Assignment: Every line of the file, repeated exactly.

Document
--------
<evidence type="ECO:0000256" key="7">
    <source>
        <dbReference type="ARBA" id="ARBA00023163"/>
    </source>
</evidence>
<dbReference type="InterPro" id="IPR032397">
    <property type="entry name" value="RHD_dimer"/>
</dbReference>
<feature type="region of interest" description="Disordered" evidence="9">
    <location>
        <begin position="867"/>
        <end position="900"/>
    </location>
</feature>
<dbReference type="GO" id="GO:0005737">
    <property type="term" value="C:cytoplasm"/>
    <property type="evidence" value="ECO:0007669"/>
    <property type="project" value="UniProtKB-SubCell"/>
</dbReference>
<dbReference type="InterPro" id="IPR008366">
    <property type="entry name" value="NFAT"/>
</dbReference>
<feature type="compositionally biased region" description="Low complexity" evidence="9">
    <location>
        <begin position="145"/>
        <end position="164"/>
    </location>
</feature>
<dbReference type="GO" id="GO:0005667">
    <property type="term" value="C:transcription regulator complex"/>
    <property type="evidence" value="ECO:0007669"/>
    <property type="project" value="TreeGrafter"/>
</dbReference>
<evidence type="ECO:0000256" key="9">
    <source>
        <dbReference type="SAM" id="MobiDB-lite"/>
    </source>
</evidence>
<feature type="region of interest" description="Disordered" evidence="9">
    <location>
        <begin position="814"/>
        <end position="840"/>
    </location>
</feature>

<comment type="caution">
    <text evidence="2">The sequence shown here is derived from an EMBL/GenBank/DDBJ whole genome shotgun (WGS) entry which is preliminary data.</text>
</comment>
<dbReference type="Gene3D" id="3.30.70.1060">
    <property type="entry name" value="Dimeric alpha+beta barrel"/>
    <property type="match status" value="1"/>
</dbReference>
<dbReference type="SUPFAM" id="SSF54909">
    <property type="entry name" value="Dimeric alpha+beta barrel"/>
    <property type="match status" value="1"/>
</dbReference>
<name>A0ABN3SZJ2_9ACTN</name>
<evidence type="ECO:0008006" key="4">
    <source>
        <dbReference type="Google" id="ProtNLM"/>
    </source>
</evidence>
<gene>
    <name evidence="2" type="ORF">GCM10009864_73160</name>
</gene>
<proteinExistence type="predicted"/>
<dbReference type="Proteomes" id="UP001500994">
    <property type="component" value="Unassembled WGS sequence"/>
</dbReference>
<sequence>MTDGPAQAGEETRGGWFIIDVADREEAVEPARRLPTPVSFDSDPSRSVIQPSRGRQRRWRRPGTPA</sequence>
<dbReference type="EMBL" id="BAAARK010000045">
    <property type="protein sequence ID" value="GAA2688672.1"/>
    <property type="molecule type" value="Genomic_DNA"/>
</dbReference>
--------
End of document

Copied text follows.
<evidence type="ECO:0000256" key="7">
    <source>
        <dbReference type="ARBA" id="ARBA00023163"/>
    </source>
</evidence>
<dbReference type="InterPro" id="IPR032397">
    <property type="entry name" value="RHD_dimer"/>
</dbReference>
<feature type="region of interest" description="Disordered" evidence="9">
    <location>
        <begin position="867"/>
        <end position="900"/>
    </location>
</feature>
<dbReference type="GO" id="GO:0005737">
    <property type="term" value="C:cytoplasm"/>
    <property type="evidence" value="ECO:0007669"/>
    <property type="project" value="UniProtKB-SubCell"/>
</dbReference>
<dbReference type="InterPro" id="IPR008366">
    <property type="entry name" value="NFAT"/>
</dbReference>
<feature type="compositionally biased region" description="Low complexity" evidence="9">
    <location>
        <begin position="145"/>
        <end position="164"/>
    </location>
</feature>
<dbReference type="GO" id="GO:0005667">
    <property type="term" value="C:transcription regulator complex"/>
    <property type="evidence" value="ECO:0007669"/>
    <property type="project" value="TreeGrafter"/>
</dbReference>
<evidence type="ECO:0000256" key="9">
    <source>
        <dbReference type="SAM" id="MobiDB-lite"/>
    </source>
</evidence>
<feature type="region of interest" description="Disordered" evidence="9">
    <location>
        <begin position="814"/>
        <end position="840"/>
    </location>
</feature>

<comment type="caution">
    <text evidence="2">The sequence shown here is derived from an EMBL/GenBank/DDBJ whole genome shotgun (WGS) entry which is preliminary data.</text>
</comment>
<dbReference type="Gene3D" id="3.30.70.1060">
    <property type="entry name" value="Dimeric alpha+beta barrel"/>
    <property type="match status" value="1"/>
</dbReference>
<dbReference type="SUPFAM" id="SSF54909">
    <property type="entry name" value="Dimeric alpha+beta barrel"/>
    <property type="match status" value="1"/>
</dbReference>
<name>A0ABN3SZJ2_9ACTN</name>
<evidence type="ECO:0008006" key="4">
    <source>
        <dbReference type="Google" id="ProtNLM"/>
    </source>
</evidence>
<gene>
    <name evidence="2" type="ORF">GCM10009864_73160</name>
</gene>
<proteinExistence type="predicted"/>
<dbReference type="Proteomes" id="UP001500994">
    <property type="component" value="Unassembled WGS sequence"/>
</dbReference>
<sequence>MTDGPAQAGEETRGGWFIIDVADREEAVEPARRLPTPVSFDSDPSRSVIQPSRGRQRRWRRPGTPA</sequence>
<dbReference type="EMBL" id="BAAARK010000045">
    <property type="protein sequence ID" value="GAA2688672.1"/>
    <property type="molecule type" value="Genomic_DNA"/>
</dbReference>